It's OK. The high school football game was three hours west of the Twin Cities, and who could have anticipated the pyrotechnics produced by Ortonville's Tyson Powell? The junior tailback broke ankles, dropped jaws, and, quite possibly, shattered hearts on a 40-yard touchdown run that left eight -- eight! -- Lancers juked outta their minds. Shout out to the three defenders who figured it wasn't worth it.ÂSummon your best Chris Bermanian "WHOOP!" and take a gander:ÂMy goodness!
"The tragic news of Grant’s passing was not unexpected to me. My deepest condolences and thoughts to Grant’s family, friends, and fans around the world," Hüsker Dü's Bob Mould wrote Thursday via Facebook of Hart, who had been battling cancer. "Grant Hart was a gifted visual artist, a wonderful story teller, and a frighteningly talented musician. Everyone touched by his spirit will always remember."
Featuring a gold-on-gold-on-gold color scheme and Goldy's goofy-ass face prominently splayed across the helmet, the new look will debut Saturday. That's when the 2-0 Gophs and freshly anointed starting quarterback Conor Rhoda face Middle Tennessee State at TCF Bank Stadium. Call the forthcoming ensemble #FullBanana, if you must:So far, we just have visual confirmation on the helmets. Gone is the University of Minnesota "M"; arriving is grinnin' Goldy. We need your take:First-year head coach P.J.
Muck Rack makes it simple to find people, tweets, or articles that mention any name, keyword, company, hashtag etc. We've compiled this guide to help you make the most of your search.
Selecting a term
Start searching tweets, articles from media outlets, articles mentioned in tweets, journalists'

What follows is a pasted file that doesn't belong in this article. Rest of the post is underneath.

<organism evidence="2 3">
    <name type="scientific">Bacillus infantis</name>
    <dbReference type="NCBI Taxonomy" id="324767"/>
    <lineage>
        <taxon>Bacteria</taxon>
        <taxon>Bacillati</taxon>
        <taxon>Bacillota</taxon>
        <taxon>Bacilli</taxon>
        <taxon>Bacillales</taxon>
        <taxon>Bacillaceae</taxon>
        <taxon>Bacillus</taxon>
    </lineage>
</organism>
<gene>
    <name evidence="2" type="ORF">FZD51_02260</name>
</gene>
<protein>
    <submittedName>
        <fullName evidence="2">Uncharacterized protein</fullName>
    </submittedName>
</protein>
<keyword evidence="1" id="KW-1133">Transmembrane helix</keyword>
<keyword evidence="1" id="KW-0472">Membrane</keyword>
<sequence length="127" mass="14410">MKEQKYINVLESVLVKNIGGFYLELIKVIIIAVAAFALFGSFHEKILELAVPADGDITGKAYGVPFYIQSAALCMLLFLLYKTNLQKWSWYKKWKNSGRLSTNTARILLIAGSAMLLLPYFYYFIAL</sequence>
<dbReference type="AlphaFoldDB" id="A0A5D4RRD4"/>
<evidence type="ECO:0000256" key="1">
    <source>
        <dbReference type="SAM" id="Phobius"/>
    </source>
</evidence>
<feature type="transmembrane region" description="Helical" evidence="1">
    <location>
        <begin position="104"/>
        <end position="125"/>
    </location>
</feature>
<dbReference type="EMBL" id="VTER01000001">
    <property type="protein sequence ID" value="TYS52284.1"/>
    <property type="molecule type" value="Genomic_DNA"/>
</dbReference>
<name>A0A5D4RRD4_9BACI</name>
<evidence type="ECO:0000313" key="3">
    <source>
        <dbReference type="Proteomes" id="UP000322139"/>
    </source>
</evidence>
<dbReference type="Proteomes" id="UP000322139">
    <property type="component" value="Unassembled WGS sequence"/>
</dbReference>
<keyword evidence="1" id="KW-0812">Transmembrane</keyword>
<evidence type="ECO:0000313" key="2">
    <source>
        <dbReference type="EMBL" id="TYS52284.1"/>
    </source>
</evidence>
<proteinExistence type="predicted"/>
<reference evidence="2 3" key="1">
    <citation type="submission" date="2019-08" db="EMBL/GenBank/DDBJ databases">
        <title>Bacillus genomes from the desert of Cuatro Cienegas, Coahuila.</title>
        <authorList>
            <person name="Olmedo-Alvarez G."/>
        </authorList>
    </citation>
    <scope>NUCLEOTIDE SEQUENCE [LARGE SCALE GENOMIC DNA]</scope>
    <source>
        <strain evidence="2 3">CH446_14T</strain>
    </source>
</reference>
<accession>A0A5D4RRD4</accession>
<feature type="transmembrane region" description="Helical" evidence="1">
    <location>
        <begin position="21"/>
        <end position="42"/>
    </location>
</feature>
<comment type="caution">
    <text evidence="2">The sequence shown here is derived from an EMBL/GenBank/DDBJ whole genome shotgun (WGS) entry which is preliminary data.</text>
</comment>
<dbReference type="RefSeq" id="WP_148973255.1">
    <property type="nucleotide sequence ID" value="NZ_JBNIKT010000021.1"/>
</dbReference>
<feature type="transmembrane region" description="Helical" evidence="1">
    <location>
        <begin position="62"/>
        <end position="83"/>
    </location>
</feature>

names, titles and bios with some suggested searches:
Companies or Topics (e.g. iPhone, Microsoft)
Phrases (e.g. "cloud computing") — use quotes to keep the terms together
Twitter handles (e.g. @username) — returns those who have mentioned or replied to
Names (e.g. "David Pogue")
Hashtags (e.g. #sxsw, #london2012)
Bio details (e.g. vegan, Olympics, father)
Muck Rack's Advanced Search allows for many boolean operators.
Find results that mention multiple specified terms, use AND or
+. For example, ensure each result contains both Elon Musk and Mark Zuckerberg by
searching Obama AND Romney or Obama + Romney.
Use the operators OR or , to broaden your search when you'd like either of
multiple terms to appear in results. (This is the default behavior of our search when no operators
are used.) For example, search for democrat OR republican to find results that refer to
Democrats and/or Republicans.
Use NOT or - to subtract results from your search. For
example, searching Disney will yield results about the Walt Disney Company as well as Walt Disney
World Resort. To exclude mentions of Disney World, search for Disney -World or Disney
When using one of these operators with a phrase, enclose it in quotation marks. For example, you can
find results about smartphones excluding Apple's iPhone 4S by searching smartphone -"iPhone
Exact case matching or punctuation
If you're searching for a brand name or keyword that relies on specific punctuation marks or capitalization, you can
find results that match your exact query by adding matchcase: before the keyword you're searching for, like matchcase:E*TRADE .
Use parentheses to separate multiple
boolean phrases. For example, to find journalists talking about having fun in Disney World or
Disneyland, search for ("disney world" OR disneyland) AND fun.
An asterisk can be used to search for any variation of a root word truncated by the asterisk. For example, searching for admin* will return results for administrator, administration, administer, administered, etc.
A near operator is an AND operator where you can control the distance between the words. You can vary the distance the near operation uses by adding a forward slash and number (between 0-99) such as strawberries NEAR/10 "whipped cream", which means the strawberries must exist within 10 words of "whipped cream".